Although far from being a perfect film, Highway left me with fairly deep emotions, and some enduring moments outside the rational. All of these had to do with the ugliness, allure, and sense of human possibilities that inequality — economic, linguistic and libidinal — creates for us in our everyday lives in the subcontinent. It struck me while watching Highway how this beyond-the-rational quality comes, to a great extent, from vernacular cinema’s long relationship with music and song. Music is not just ‘background’ music in our films, and therefore in our lives, but keeps erupting as a living presence in the midst of our sense of the real, while making room for the unreal, the visceral and the absurd within the real. So, even as our rational and respectable selves see the singing and dancing for what it is, our dancing-in-the-dark selves have learnt to respond to these intensifications of experience with a naturalness that is, perhaps, unique to the cinema of our part of the world. This is given a twist by our suspension of disbelief every time we watch an iconic actor lipping an iconic playback singer, letting two voices and two persons become one, while remaining distinct in our fancy.
Western traditions of opera and musicals do not, somehow, have this naturalness, contemporaneity and reach built into their high and low minglings of music and realism. So, when Lars von Trier and Björk make Dancer in the Dark, Baz Luhrmann makes his supermodern versions of the classics, and Almodóvar confects song-enriched moments of outrageous sexiness in a film like Bad Education, they not only draw from their own traditions of music and cinema, but also look towards what they lazily call Bollywood. They take from it not only its musical idioms, but also the overall textures of representation that are the fruit of these idioms, which Western film-historians, just as lazily, lump together as Bollywood kitsch. The best histories of these idioms lie in unusual places — Manto’s film journalism, Vikram Chandra’s Sacred Games, or Dayanita Singh’s bodies of work on Saroj Khan (Masterji) and Mona Ahmed.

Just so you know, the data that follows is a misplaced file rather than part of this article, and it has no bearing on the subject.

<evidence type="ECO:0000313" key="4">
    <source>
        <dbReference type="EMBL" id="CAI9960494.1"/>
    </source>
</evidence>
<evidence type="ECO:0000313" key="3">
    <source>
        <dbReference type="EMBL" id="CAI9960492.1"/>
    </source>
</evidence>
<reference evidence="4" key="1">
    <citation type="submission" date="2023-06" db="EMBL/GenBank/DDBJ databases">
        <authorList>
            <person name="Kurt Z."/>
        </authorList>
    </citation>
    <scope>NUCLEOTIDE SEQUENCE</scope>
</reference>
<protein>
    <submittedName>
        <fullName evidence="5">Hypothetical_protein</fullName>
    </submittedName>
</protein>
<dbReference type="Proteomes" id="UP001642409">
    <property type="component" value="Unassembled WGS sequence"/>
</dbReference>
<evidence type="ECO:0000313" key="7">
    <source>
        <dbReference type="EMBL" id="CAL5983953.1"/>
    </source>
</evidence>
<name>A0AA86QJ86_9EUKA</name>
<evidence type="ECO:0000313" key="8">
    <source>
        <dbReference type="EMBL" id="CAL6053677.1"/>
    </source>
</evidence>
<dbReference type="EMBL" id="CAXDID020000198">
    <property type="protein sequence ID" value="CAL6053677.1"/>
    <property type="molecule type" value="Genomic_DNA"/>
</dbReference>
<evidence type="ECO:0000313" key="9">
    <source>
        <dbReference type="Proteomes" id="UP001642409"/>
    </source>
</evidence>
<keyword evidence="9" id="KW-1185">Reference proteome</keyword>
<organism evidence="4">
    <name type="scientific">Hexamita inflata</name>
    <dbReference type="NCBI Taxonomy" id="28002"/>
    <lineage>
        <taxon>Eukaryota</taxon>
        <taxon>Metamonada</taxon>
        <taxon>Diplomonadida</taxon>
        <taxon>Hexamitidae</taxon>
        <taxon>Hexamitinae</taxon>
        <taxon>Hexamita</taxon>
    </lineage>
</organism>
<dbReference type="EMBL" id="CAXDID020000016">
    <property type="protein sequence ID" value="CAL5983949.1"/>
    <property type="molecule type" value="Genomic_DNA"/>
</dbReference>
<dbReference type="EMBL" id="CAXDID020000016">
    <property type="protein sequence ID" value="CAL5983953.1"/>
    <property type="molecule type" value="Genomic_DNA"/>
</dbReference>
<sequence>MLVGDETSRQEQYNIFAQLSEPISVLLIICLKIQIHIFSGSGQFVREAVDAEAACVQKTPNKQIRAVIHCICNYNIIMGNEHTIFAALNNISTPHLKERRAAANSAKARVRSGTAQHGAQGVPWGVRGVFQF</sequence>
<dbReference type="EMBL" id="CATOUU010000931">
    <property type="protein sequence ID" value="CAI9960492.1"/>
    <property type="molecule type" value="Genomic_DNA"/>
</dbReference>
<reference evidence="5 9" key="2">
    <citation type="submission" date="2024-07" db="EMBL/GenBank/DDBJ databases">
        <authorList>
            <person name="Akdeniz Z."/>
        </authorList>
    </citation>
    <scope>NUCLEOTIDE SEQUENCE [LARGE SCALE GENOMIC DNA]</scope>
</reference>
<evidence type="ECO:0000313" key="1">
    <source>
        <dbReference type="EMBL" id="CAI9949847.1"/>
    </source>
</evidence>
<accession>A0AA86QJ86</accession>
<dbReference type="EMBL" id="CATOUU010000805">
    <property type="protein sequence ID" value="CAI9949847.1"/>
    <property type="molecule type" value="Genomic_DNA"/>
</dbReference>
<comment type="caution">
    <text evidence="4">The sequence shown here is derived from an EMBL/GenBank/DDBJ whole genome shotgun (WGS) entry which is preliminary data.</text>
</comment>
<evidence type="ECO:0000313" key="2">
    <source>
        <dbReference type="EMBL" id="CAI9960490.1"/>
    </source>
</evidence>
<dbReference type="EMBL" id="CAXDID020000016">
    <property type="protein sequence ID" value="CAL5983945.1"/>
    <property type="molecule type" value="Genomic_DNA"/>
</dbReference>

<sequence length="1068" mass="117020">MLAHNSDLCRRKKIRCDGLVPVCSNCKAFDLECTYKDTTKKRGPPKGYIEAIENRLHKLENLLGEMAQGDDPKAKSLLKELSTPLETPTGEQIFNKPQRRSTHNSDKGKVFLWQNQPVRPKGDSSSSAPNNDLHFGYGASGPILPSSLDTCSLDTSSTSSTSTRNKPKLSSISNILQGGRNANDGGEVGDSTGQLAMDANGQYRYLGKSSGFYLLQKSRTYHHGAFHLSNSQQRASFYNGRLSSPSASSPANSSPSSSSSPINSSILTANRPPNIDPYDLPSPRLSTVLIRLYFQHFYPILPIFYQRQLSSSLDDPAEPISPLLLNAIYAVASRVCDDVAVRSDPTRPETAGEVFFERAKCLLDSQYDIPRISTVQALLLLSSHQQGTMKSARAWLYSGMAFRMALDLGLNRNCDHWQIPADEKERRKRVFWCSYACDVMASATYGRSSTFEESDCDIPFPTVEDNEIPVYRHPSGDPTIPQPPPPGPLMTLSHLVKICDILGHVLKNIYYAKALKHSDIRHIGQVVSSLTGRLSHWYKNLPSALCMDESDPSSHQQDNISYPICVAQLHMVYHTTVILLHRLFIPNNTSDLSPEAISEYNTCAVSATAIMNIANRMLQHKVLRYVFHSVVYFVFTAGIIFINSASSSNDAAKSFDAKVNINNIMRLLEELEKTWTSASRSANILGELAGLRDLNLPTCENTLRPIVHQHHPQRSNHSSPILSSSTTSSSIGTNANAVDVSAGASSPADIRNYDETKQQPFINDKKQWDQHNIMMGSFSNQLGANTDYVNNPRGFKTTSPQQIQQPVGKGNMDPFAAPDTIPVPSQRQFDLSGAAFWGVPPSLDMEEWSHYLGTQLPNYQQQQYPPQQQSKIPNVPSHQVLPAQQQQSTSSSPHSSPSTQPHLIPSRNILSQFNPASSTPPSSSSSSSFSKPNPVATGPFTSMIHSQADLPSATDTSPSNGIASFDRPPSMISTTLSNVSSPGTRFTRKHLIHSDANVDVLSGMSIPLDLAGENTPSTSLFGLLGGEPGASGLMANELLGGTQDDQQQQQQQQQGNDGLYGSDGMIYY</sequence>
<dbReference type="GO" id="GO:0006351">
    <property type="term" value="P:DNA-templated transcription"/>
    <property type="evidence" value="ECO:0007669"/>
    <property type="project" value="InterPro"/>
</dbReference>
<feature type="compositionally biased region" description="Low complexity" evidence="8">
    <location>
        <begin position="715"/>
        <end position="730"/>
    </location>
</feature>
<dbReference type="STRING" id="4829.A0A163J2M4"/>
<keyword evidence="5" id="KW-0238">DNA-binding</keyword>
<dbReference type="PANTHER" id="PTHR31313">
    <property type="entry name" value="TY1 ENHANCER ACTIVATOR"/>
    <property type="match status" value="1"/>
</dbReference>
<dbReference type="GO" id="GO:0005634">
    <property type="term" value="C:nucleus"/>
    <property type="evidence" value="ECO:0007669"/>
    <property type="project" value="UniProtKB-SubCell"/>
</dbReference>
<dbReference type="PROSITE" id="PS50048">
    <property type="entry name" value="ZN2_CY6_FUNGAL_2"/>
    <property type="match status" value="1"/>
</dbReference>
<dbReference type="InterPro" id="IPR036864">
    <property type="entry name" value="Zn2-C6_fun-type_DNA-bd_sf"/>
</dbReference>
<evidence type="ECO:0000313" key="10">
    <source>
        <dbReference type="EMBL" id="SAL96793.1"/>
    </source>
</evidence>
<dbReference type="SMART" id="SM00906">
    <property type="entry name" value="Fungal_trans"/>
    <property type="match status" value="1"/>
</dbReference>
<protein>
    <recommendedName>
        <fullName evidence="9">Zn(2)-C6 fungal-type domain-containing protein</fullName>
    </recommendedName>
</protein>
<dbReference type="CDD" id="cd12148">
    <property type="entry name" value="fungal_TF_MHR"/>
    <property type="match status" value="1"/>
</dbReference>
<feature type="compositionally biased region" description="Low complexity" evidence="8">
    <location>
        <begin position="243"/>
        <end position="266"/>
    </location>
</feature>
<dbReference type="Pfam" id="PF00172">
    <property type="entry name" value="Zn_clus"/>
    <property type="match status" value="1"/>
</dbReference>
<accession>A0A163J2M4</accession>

So, when Alia Bhatt sings herself down the lost-mother route into Randeep Hooda’s sensual memory (helped along by A.R. Rahman’s deliciously smooth local-global weaves), or when she dances to ‘English music’ in a bleakly rugged parking lot for buses and lorries, watched by her bemused abductors, this otherwise trendy and topical ‘road movie’ slips effortlessly into another living history that pre-dates the multiplex audiences whose Punjabi-baroque complacencies the film wants to turn upside down. A filmmaker who understands this subliminal art of melodic persuasion quite brilliantly was originally a man of music. Vishal Bhardwaj’s Maqbool comes close to being a great film. When I close my eyes and try to recall the essence of the film — its truth to, and daring of, Shakespeare — I always go back to the sickening silkenness of the song to which Irrfan and Tabu sex and unsex (with a bit of help from a gun and a misplaced earring). On the other hand, I remember being terribly impressed by the wisdom and sophistication of Ship of Theseus while watching the film. But I woke up the next morning, and nothing at all came back to haunt me. Not a single image or tune.